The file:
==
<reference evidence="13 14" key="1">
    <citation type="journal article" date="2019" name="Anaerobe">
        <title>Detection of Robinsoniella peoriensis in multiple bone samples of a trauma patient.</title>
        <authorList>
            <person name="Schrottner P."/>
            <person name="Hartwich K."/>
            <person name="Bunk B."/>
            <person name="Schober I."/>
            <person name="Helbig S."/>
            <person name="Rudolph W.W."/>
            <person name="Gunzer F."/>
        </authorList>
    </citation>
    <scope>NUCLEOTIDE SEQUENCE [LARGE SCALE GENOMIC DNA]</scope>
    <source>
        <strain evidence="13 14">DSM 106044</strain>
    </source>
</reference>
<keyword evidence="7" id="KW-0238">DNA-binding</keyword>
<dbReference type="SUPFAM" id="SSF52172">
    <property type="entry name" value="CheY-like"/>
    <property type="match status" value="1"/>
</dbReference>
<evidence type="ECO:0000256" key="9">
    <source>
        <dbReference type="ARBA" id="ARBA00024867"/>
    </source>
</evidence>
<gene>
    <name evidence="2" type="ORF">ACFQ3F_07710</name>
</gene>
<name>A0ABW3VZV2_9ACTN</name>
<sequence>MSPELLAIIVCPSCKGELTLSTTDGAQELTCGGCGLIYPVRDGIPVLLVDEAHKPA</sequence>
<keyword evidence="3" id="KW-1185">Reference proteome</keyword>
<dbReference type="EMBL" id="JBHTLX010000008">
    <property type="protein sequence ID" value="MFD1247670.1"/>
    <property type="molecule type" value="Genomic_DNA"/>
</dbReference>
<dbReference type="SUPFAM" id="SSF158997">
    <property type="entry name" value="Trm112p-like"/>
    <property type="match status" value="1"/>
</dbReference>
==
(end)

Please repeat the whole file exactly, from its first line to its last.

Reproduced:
<reference evidence="13 14" key="1">
    <citation type="journal article" date="2019" name="Anaerobe">
        <title>Detection of Robinsoniella peoriensis in multiple bone samples of a trauma patient.</title>
        <authorList>
            <person name="Schrottner P."/>
            <person name="Hartwich K."/>
            <person name="Bunk B."/>
            <person name="Schober I."/>
            <person name="Helbig S."/>
            <person name="Rudolph W.W."/>
            <person name="Gunzer F."/>
        </authorList>
    </citation>
    <scope>NUCLEOTIDE SEQUENCE [LARGE SCALE GENOMIC DNA]</scope>
    <source>
        <strain evidence="13 14">DSM 106044</strain>
    </source>
</reference>
<keyword evidence="7" id="KW-0238">DNA-binding</keyword>
<dbReference type="SUPFAM" id="SSF52172">
    <property type="entry name" value="CheY-like"/>
    <property type="match status" value="1"/>
</dbReference>
<evidence type="ECO:0000256" key="9">
    <source>
        <dbReference type="ARBA" id="ARBA00024867"/>
    </source>
</evidence>
<gene>
    <name evidence="2" type="ORF">ACFQ3F_07710</name>
</gene>
<name>A0ABW3VZV2_9ACTN</name>
<sequence>MSPELLAIIVCPSCKGELTLSTTDGAQELTCGGCGLIYPVRDGIPVLLVDEAHKPA</sequence>
<keyword evidence="3" id="KW-1185">Reference proteome</keyword>
<dbReference type="EMBL" id="JBHTLX010000008">
    <property type="protein sequence ID" value="MFD1247670.1"/>
    <property type="molecule type" value="Genomic_DNA"/>
</dbReference>
<dbReference type="SUPFAM" id="SSF158997">
    <property type="entry name" value="Trm112p-like"/>
    <property type="match status" value="1"/>
</dbReference>